LONDON (Reuters) - The Bank of England said it would start to buy 10 billion pounds worth of sterling corporate bonds via reverse auctions on Sept. 27, as part of the economic stimulus measures it announced last month.
The BoE said it planned to hold three auctions a week initially, and would spread its purchases over 18 months.
The central bank announced the bond purchase plan on Aug. 4, alongside 60 billion pounds of government bond purchases and its first cut in interest rates since 2009, to tackle the immediate economic cost of June’s vote to leave the European Union.
Bonds needed to be issued by firms that make a significant contribution to the British economy and that were not part of the financial services sector, the BoE said on Monday.
Auctions will take place on Tuesdays, Wednesdays and Fridays and will focus on particular sectors.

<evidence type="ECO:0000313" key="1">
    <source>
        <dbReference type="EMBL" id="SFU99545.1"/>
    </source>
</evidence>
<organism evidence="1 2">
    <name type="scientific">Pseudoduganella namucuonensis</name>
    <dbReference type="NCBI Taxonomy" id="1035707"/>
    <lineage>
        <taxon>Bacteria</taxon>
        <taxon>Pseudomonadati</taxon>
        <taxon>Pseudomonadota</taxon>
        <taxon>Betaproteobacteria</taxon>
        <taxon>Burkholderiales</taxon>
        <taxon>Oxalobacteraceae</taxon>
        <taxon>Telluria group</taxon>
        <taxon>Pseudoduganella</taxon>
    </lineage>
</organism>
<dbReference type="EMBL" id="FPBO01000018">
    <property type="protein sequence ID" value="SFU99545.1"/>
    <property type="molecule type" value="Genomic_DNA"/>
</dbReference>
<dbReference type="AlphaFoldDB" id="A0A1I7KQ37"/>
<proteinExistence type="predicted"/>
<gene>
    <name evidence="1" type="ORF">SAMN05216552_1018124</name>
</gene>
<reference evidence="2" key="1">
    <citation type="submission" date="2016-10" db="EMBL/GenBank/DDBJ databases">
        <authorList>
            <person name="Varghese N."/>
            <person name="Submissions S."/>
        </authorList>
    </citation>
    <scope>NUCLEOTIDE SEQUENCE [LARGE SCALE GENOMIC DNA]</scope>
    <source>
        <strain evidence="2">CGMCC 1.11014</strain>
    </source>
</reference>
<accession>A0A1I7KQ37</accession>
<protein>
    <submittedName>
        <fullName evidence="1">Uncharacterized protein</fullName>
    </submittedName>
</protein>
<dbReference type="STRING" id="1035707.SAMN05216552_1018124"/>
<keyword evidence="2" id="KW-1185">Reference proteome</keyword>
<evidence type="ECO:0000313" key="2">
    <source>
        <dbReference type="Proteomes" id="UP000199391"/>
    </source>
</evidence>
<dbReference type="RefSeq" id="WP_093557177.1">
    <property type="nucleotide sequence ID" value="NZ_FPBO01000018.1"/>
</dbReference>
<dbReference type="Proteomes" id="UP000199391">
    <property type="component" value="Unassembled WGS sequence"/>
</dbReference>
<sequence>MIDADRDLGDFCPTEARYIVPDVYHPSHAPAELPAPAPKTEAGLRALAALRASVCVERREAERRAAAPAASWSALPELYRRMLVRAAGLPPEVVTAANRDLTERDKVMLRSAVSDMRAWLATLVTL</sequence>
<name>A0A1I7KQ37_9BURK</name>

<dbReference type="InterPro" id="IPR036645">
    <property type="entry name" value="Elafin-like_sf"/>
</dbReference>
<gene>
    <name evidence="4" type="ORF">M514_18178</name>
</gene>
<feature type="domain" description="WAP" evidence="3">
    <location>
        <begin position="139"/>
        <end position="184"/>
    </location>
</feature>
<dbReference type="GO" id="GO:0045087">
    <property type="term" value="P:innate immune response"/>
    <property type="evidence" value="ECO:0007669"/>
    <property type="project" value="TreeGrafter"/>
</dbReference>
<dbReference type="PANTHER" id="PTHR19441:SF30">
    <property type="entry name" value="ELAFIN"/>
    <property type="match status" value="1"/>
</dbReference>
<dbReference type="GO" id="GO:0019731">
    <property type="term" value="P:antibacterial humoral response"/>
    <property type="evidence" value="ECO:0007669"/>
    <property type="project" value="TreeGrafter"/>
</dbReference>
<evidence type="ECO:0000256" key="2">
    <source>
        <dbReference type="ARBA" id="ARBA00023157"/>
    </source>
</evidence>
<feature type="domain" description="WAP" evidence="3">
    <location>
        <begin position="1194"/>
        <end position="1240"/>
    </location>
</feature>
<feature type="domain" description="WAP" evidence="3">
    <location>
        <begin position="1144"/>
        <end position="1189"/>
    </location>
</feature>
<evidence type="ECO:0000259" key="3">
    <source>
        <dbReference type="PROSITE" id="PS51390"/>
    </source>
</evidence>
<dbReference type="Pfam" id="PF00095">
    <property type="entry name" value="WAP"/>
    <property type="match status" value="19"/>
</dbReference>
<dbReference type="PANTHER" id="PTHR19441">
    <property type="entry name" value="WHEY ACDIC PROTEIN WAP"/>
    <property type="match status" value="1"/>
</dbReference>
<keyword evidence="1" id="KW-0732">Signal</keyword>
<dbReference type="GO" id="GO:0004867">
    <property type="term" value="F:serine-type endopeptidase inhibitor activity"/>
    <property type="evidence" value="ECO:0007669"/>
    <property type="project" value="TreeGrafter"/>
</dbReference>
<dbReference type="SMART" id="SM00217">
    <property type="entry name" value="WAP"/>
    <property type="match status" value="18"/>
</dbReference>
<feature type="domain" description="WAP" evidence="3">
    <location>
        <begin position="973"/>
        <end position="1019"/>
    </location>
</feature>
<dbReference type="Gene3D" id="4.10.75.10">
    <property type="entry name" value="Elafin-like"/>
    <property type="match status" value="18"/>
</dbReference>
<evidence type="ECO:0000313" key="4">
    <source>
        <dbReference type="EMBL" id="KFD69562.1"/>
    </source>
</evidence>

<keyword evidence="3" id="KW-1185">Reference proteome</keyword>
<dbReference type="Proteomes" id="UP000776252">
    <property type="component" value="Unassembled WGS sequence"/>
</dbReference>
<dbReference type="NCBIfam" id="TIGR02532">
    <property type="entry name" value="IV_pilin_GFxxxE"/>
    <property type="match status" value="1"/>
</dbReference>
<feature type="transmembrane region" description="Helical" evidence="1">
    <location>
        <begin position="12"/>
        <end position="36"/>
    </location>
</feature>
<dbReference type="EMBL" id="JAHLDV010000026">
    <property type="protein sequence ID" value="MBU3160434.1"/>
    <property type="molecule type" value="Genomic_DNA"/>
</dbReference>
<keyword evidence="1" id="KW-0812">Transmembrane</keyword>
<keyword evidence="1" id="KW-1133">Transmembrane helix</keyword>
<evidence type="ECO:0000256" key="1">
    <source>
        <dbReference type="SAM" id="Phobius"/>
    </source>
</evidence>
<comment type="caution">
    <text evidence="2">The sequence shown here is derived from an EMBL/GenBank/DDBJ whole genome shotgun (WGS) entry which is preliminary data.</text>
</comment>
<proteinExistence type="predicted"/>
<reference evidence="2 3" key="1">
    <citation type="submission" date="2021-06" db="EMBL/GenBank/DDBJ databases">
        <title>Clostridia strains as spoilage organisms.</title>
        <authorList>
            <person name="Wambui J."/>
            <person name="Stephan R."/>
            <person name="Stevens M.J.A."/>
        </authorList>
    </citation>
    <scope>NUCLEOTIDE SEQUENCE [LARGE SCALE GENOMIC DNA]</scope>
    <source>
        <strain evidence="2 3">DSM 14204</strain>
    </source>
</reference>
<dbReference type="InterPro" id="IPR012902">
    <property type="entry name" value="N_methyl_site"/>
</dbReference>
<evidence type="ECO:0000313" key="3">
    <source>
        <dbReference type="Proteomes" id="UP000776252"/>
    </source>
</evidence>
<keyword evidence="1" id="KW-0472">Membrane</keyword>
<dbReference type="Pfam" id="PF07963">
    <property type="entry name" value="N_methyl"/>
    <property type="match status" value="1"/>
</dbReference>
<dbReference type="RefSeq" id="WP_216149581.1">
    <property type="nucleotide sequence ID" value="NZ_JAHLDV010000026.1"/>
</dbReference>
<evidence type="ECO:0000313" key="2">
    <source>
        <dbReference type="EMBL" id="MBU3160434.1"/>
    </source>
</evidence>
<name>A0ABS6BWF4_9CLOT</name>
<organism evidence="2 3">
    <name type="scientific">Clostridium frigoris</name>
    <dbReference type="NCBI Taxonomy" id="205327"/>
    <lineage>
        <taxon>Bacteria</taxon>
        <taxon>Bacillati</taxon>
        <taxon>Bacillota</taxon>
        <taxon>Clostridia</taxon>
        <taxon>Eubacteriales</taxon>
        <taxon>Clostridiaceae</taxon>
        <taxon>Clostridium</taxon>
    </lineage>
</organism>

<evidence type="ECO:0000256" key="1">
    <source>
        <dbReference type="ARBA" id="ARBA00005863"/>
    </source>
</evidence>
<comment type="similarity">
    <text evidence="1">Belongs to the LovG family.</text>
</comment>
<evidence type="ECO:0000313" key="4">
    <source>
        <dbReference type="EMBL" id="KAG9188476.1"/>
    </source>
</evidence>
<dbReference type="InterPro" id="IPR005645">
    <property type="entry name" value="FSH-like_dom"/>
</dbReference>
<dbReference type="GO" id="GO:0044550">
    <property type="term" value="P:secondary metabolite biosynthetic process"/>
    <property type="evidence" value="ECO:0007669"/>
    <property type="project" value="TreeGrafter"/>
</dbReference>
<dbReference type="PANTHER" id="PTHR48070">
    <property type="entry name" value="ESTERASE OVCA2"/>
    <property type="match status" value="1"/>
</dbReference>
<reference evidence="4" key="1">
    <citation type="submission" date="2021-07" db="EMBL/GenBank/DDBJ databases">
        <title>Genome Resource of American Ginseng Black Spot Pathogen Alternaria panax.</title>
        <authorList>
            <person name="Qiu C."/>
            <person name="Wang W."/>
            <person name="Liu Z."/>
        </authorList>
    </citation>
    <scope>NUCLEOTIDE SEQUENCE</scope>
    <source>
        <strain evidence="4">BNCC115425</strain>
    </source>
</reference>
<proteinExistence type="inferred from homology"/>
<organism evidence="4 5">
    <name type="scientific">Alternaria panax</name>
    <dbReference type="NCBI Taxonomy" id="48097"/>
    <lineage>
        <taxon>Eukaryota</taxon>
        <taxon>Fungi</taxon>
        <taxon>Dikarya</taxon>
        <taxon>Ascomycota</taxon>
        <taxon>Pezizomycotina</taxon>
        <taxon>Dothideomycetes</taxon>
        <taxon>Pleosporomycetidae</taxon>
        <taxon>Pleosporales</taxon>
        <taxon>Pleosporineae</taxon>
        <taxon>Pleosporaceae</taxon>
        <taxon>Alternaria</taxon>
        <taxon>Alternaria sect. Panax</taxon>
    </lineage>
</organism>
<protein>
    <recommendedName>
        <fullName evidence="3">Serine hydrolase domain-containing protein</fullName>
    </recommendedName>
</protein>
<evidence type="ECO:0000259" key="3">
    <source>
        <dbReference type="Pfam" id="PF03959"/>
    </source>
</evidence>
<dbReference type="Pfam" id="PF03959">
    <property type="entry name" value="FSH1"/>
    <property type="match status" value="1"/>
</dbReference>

The central bank said it aimed to buy bonds so that its holdings were representative of the British corporate bond market as a whole.
Based on debt currently in issue, this would mean 25 percent of bonds would be from electricity companies, 15 percent from non-cyclical consumer companies, 14 percent from the industrial and transport sector and 13 percent from communications firms.
Smaller percentages would be bought from cyclical consumer companies, utilities and property businesses.
“Corporate bonds issued by firms regulated by the Bank - such as banks, building societies, and insurance companies - will not be eligible,” the BoE added.
Reporting by David Milliken; editing by Kate Holton, Larry King